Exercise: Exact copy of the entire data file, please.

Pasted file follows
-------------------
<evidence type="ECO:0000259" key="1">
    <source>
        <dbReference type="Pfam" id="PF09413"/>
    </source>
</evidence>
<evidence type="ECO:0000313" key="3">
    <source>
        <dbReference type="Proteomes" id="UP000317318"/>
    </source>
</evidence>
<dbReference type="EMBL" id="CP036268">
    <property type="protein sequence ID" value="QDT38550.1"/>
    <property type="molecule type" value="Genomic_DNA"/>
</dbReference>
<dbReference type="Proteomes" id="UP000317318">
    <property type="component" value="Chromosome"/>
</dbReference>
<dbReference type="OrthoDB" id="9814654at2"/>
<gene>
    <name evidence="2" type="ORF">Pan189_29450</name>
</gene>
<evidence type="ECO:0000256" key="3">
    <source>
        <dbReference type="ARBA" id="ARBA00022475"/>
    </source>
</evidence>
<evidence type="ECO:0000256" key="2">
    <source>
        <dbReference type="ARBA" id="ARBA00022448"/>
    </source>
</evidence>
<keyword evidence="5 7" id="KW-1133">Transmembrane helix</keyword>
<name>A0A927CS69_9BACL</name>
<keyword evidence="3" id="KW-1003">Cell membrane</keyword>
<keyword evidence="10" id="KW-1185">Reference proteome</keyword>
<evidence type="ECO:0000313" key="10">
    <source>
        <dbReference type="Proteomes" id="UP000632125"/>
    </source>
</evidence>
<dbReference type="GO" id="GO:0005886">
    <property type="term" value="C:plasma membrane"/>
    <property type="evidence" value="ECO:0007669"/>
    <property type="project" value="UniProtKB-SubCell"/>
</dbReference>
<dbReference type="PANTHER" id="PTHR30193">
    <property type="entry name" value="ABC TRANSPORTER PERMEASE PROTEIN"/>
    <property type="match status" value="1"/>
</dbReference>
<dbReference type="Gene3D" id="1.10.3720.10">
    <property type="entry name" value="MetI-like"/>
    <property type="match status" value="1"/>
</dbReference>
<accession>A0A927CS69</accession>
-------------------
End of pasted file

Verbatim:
<evidence type="ECO:0000259" key="1">
    <source>
        <dbReference type="Pfam" id="PF09413"/>
    </source>
</evidence>
<evidence type="ECO:0000313" key="3">
    <source>
        <dbReference type="Proteomes" id="UP000317318"/>
    </source>
</evidence>
<dbReference type="EMBL" id="CP036268">
    <property type="protein sequence ID" value="QDT38550.1"/>
    <property type="molecule type" value="Genomic_DNA"/>
</dbReference>
<dbReference type="Proteomes" id="UP000317318">
    <property type="component" value="Chromosome"/>
</dbReference>
<dbReference type="OrthoDB" id="9814654at2"/>
<gene>
    <name evidence="2" type="ORF">Pan189_29450</name>
</gene>
<evidence type="ECO:0000256" key="3">
    <source>
        <dbReference type="ARBA" id="ARBA00022475"/>
    </source>
</evidence>
<evidence type="ECO:0000256" key="2">
    <source>
        <dbReference type="ARBA" id="ARBA00022448"/>
    </source>
</evidence>
<keyword evidence="5 7" id="KW-1133">Transmembrane helix</keyword>
<name>A0A927CS69_9BACL</name>
<keyword evidence="3" id="KW-1003">Cell membrane</keyword>
<keyword evidence="10" id="KW-1185">Reference proteome</keyword>
<evidence type="ECO:0000313" key="10">
    <source>
        <dbReference type="Proteomes" id="UP000632125"/>
    </source>
</evidence>
<dbReference type="GO" id="GO:0005886">
    <property type="term" value="C:plasma membrane"/>
    <property type="evidence" value="ECO:0007669"/>
    <property type="project" value="UniProtKB-SubCell"/>
</dbReference>
<dbReference type="PANTHER" id="PTHR30193">
    <property type="entry name" value="ABC TRANSPORTER PERMEASE PROTEIN"/>
    <property type="match status" value="1"/>
</dbReference>
<dbReference type="Gene3D" id="1.10.3720.10">
    <property type="entry name" value="MetI-like"/>
    <property type="match status" value="1"/>
</dbReference>
<accession>A0A927CS69</accession>